chickadee house

Above is another nesting box for a native songbird hung high in a pine tree at the Parkallen Community Garden.

Wondering how we got these boxes up?  We had a little help…

city cherry picker

Thanks to the City of Edmonton for a lift when we needed one.  And…

Brent in Pine Tree

Thanks to all the Parkallen Community Gardeners who helped with the installations and especially to Brent Flesher (above) who will continue to monitor the nesting boxes.  Thanks to the World Wild Life Fund for purchasing the nesting boxes as part of a Green CommUnity Award to Parkallen School.  Thanks to Linda and Kathy at Parkallen School for their help administering the grant money.  Thanks to the Parkallen Community League for supporting these projects in our community, and especially Anne Pratt for leading our community consultation.

These wildlife gardening projects and this blog post were created by Marlene Wurfel, Parkallen Community Garden Director. These nestboxes will not save the environment and the species they are meant to help out.  But to build, install and maintain these nesting boxes for wild wings, I’ve learned so much about what wildlife needs in our urban landscape. It’s my hope that these projects will continue to teach Edmontonians about what our urban wildlife needs to survive and thrive.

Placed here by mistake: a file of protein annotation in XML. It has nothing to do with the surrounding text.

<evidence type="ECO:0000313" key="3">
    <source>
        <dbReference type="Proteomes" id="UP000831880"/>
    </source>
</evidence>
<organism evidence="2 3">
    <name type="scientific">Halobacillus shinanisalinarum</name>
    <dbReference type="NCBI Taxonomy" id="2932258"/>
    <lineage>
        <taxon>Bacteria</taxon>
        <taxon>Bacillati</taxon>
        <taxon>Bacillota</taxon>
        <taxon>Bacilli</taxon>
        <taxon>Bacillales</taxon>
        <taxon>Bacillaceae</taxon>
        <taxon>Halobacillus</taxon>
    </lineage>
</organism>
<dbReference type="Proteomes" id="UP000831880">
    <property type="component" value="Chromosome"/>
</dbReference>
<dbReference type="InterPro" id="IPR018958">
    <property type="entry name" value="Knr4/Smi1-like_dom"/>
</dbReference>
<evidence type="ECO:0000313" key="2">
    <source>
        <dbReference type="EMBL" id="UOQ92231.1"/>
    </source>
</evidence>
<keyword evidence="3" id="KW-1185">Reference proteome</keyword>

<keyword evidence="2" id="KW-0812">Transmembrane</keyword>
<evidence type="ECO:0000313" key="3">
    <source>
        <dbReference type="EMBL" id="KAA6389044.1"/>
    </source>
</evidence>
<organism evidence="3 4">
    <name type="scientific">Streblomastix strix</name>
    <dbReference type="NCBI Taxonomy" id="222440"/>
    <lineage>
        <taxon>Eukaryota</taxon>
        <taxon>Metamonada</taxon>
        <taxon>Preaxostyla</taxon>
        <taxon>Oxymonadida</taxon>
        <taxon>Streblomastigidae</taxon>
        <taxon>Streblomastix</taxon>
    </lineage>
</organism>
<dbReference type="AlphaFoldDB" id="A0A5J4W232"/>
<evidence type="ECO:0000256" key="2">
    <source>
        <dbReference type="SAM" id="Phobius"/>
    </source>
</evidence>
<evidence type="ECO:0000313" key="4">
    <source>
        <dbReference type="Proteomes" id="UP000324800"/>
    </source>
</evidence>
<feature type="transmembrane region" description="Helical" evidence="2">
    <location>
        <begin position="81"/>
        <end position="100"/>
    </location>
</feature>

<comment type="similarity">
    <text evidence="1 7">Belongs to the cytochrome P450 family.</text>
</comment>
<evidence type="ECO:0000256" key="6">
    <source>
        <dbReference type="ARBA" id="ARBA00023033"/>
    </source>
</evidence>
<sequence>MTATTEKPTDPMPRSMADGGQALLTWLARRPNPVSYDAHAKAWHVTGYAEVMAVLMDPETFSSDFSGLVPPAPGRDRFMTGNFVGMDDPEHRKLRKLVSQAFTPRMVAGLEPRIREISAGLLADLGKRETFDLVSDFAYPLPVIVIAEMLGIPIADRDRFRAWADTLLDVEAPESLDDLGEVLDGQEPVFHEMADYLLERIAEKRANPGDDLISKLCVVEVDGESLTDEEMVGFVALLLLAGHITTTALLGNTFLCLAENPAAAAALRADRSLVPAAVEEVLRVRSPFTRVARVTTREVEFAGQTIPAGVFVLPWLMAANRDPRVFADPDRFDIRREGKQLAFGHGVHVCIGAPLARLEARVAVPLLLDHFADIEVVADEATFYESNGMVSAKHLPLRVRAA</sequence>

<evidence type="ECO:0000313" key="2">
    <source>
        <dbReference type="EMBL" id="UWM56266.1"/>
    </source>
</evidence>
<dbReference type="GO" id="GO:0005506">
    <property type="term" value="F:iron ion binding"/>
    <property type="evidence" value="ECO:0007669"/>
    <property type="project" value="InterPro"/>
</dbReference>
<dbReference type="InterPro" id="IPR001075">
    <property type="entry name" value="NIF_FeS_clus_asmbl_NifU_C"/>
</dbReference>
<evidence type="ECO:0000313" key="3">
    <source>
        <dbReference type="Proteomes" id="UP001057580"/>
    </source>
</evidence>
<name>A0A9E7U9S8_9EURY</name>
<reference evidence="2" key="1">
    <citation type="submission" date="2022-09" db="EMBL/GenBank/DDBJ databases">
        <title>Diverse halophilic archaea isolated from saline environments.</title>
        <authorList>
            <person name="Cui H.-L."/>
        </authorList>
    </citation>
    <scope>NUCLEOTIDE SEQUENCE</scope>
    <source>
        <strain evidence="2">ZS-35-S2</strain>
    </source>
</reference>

Drop by the Parkallen Community Garden where visitors are welcome any time to see our “Nesting Boxes for Wild Wings” projects.  Check out our bee condo for solitary bees, bat box for nursing moms and pups, owl box and bird houses for native songbirds.

interpretive_signage_nesting_boxes

Gentlegardeners: Start your seeds

It’s that time of year: watering Parkallen Gardeners: Start your seeds! puckerbut Brent has special-ordered seeds from North Carolina where the PuckerButt Pepper Company claims to have cultivated the hottest pepper ever grown in the history of the world. Of course we’re willing to swap seedlings this Spring. What are you growing?

growingineggshells
Carolina Reapers started in eggshells. Grow little peppers! Grow!

We’re on eggshells over here waiting for them to germinate… corny Hope it’s not too corny of me to ask… but will you grow some extra of whatever you’re starting this year for the Parkallen Community Garden?  If everyone grows a tomato plant or two, we won’t have to buy any. And, if you’d like to try something exotic like eggplant or … canteloupe … the PCG has sunshine to spare.